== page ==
Amazon has been trying out a new program that lets patent owners take action against alleged infringers using the retail giant. The program seeks to provide a quick, low cost, and confidential approach to address patent infringement allegations.
Amazon refers to the program as a “Utility Patent Neutral Evaluation.” Participation requires a $4,000 deposit from the patent owner and if the seller wishes to respond, they also have to put down a $4,000 deposit. The winner gets their money back and the loser gets stuck footing the bill.
The deposits don’t go into Amazon’s coffer but are given to a third-party attorney who is supposed to conduct a neutral review of the allegations. The neutral attorney reviews written remarks from both sides, which cannot exceed 15 pages. Once the seller has submitted its response to the allegations, the accuser has the opportunity to respond one last time. The remarks don’t require the same level of legalese as you would expect in a typical lawsuit.
In a normal patent lawsuit, the accused will argue that the patent is invalid and therefore unenforceable. Sellers cannot make invalidity arguments under the program unless the USPTO or a court has already spoken on the matter.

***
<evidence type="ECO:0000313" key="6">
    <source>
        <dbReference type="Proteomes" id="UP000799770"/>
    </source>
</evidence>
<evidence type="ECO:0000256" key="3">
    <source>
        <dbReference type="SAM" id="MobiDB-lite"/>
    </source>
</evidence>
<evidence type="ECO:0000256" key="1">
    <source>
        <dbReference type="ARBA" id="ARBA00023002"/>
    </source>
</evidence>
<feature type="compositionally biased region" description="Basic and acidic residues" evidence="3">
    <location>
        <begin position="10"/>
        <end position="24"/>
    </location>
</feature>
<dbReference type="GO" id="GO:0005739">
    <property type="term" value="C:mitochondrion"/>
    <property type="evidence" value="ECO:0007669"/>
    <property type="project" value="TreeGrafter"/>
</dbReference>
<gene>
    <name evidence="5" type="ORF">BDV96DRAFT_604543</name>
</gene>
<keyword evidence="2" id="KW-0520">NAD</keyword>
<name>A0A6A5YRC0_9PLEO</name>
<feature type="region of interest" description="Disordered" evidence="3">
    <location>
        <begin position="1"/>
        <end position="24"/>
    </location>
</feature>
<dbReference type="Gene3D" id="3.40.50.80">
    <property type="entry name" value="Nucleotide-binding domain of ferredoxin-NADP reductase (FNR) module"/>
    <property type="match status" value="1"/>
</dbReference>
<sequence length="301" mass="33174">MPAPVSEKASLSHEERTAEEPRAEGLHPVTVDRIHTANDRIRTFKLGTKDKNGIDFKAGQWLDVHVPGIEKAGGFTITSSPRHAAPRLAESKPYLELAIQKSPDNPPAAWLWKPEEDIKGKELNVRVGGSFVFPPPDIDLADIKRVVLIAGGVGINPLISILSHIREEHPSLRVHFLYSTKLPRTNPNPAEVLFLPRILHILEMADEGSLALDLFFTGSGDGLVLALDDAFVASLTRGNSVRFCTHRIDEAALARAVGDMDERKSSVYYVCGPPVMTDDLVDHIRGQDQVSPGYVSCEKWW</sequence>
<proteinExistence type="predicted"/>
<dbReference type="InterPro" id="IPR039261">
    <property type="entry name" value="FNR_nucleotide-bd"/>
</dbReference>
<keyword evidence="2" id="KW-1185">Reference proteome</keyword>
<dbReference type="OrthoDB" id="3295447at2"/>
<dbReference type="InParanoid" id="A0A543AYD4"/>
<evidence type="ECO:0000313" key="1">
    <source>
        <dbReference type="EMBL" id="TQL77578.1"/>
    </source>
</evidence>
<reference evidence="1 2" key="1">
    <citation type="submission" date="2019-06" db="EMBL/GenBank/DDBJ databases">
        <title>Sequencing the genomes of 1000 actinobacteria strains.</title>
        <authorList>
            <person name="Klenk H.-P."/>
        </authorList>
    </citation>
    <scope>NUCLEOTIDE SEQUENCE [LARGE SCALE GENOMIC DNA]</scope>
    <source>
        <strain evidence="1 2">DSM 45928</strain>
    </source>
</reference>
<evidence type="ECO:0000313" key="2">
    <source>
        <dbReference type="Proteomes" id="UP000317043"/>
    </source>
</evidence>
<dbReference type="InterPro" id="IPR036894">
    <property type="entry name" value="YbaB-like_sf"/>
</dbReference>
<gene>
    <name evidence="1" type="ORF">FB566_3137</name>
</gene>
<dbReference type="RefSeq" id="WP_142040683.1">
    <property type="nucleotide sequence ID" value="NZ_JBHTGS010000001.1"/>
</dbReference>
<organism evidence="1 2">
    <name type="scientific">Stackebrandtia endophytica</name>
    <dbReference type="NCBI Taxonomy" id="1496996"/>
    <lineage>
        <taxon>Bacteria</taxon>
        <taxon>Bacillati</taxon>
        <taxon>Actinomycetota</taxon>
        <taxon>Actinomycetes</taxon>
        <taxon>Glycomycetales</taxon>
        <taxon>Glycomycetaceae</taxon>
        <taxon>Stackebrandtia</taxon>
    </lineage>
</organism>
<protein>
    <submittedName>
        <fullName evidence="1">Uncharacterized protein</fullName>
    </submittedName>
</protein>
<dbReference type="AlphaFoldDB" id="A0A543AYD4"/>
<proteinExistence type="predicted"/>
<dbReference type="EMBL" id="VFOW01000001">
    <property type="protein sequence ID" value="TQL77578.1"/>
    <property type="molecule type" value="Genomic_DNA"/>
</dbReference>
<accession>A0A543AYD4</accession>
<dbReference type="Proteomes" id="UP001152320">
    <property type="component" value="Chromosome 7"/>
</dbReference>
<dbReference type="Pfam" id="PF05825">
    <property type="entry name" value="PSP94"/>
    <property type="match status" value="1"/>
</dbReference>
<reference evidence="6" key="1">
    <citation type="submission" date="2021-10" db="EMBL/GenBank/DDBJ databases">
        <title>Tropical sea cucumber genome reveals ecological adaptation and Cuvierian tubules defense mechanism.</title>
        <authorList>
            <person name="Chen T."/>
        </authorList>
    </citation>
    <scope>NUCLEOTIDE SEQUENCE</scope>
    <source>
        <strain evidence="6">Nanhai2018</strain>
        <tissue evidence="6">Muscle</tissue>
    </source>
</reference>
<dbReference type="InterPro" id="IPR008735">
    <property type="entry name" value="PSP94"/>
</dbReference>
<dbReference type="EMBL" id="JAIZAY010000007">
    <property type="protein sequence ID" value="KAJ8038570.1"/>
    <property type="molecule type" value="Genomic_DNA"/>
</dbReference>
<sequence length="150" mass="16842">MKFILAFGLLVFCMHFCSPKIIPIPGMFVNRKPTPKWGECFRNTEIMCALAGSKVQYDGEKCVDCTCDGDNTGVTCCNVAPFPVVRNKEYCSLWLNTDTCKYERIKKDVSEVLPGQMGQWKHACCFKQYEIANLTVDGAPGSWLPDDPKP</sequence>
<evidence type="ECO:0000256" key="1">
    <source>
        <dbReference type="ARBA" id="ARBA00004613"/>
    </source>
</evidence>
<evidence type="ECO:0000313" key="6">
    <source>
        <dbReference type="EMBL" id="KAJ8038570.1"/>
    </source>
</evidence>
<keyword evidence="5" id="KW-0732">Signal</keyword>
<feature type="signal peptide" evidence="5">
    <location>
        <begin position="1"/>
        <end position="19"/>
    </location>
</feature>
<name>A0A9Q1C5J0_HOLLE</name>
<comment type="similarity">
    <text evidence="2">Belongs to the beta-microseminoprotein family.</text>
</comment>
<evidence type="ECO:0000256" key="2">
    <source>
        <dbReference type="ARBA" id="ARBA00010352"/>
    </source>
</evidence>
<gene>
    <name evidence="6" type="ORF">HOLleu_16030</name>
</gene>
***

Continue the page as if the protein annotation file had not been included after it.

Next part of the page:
Decisions are typically received within a few months instead of the time expended during a lengthy court process, which is subject to appeal to a higher court. If the patent owner wins, the listing is removed and they get their money back. If the seller wins, the listing stays and the accuser is out their deposit. The listing is also removed if the seller decides not to take part in the program.
The program has a host of benefits. It can often be difficult to find the identity of a seller because they are simply using an account name, which does not provide their actual address or even their actual name in many instances. On the other side, it reduces the number of false accusations because of the cost to initiate a claim. However, the process is an all-around cheaper approach to addressing patent infringement taking place on Amazon. Participation does not prevent either party from filing a claim with the courts.
There is one interesting caveat. The program cannot be used for products made and offered by Amazon. Instead, the program is limited to allegations against third-party sellers who sell goods through Amazon.
The program is still in its trial phase, but Amazon has been taking aggressive steps to address intellectual property infringement. Once it is live, it will hopefully be emulated by other retailers where infringement runs rampant.
If you find yourself looking at participating in Amazon’s program, it is still advisable to work with an attorney. A licensed patent attorney will be better suited to present the basis for removal of a listing or the defense against removal.